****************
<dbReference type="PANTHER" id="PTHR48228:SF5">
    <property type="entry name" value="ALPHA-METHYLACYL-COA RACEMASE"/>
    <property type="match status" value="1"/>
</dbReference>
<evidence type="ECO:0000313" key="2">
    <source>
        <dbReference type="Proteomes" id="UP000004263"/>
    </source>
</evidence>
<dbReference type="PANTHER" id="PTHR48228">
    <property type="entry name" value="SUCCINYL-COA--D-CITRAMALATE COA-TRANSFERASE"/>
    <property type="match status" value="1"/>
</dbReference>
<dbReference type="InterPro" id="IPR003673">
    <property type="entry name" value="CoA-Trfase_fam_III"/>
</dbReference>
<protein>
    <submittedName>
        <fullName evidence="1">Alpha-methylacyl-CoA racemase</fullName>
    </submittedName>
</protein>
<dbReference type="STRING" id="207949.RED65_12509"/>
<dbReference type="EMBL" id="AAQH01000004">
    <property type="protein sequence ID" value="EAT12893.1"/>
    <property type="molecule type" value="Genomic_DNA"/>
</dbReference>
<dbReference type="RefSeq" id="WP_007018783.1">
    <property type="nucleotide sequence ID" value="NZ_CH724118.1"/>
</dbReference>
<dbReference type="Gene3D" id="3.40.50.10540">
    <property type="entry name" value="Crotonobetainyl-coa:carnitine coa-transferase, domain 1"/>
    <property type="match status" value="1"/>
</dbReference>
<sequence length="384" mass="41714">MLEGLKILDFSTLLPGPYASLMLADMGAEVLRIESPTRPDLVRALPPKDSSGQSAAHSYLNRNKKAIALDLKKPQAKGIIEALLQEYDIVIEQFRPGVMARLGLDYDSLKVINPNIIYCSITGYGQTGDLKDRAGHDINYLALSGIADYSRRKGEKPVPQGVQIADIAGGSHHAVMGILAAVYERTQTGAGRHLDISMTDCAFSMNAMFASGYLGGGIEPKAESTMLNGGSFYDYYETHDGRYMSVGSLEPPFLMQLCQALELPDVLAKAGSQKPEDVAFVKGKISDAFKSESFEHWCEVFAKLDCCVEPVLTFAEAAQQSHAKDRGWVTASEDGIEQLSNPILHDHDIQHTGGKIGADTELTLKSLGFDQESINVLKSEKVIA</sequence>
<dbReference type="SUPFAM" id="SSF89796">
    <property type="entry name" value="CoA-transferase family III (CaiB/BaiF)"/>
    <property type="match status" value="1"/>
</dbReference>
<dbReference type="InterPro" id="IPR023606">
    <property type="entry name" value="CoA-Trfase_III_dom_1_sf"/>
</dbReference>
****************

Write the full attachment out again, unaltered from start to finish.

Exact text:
<dbReference type="PANTHER" id="PTHR48228:SF5">
    <property type="entry name" value="ALPHA-METHYLACYL-COA RACEMASE"/>
    <property type="match status" value="1"/>
</dbReference>
<evidence type="ECO:0000313" key="2">
    <source>
        <dbReference type="Proteomes" id="UP000004263"/>
    </source>
</evidence>
<dbReference type="PANTHER" id="PTHR48228">
    <property type="entry name" value="SUCCINYL-COA--D-CITRAMALATE COA-TRANSFERASE"/>
    <property type="match status" value="1"/>
</dbReference>
<dbReference type="InterPro" id="IPR003673">
    <property type="entry name" value="CoA-Trfase_fam_III"/>
</dbReference>
<protein>
    <submittedName>
        <fullName evidence="1">Alpha-methylacyl-CoA racemase</fullName>
    </submittedName>
</protein>
<dbReference type="STRING" id="207949.RED65_12509"/>
<dbReference type="EMBL" id="AAQH01000004">
    <property type="protein sequence ID" value="EAT12893.1"/>
    <property type="molecule type" value="Genomic_DNA"/>
</dbReference>
<dbReference type="RefSeq" id="WP_007018783.1">
    <property type="nucleotide sequence ID" value="NZ_CH724118.1"/>
</dbReference>
<dbReference type="Gene3D" id="3.40.50.10540">
    <property type="entry name" value="Crotonobetainyl-coa:carnitine coa-transferase, domain 1"/>
    <property type="match status" value="1"/>
</dbReference>
<sequence length="384" mass="41714">MLEGLKILDFSTLLPGPYASLMLADMGAEVLRIESPTRPDLVRALPPKDSSGQSAAHSYLNRNKKAIALDLKKPQAKGIIEALLQEYDIVIEQFRPGVMARLGLDYDSLKVINPNIIYCSITGYGQTGDLKDRAGHDINYLALSGIADYSRRKGEKPVPQGVQIADIAGGSHHAVMGILAAVYERTQTGAGRHLDISMTDCAFSMNAMFASGYLGGGIEPKAESTMLNGGSFYDYYETHDGRYMSVGSLEPPFLMQLCQALELPDVLAKAGSQKPEDVAFVKGKISDAFKSESFEHWCEVFAKLDCCVEPVLTFAEAAQQSHAKDRGWVTASEDGIEQLSNPILHDHDIQHTGGKIGADTELTLKSLGFDQESINVLKSEKVIA</sequence>
<dbReference type="SUPFAM" id="SSF89796">
    <property type="entry name" value="CoA-transferase family III (CaiB/BaiF)"/>
    <property type="match status" value="1"/>
</dbReference>
<dbReference type="InterPro" id="IPR023606">
    <property type="entry name" value="CoA-Trfase_III_dom_1_sf"/>
</dbReference>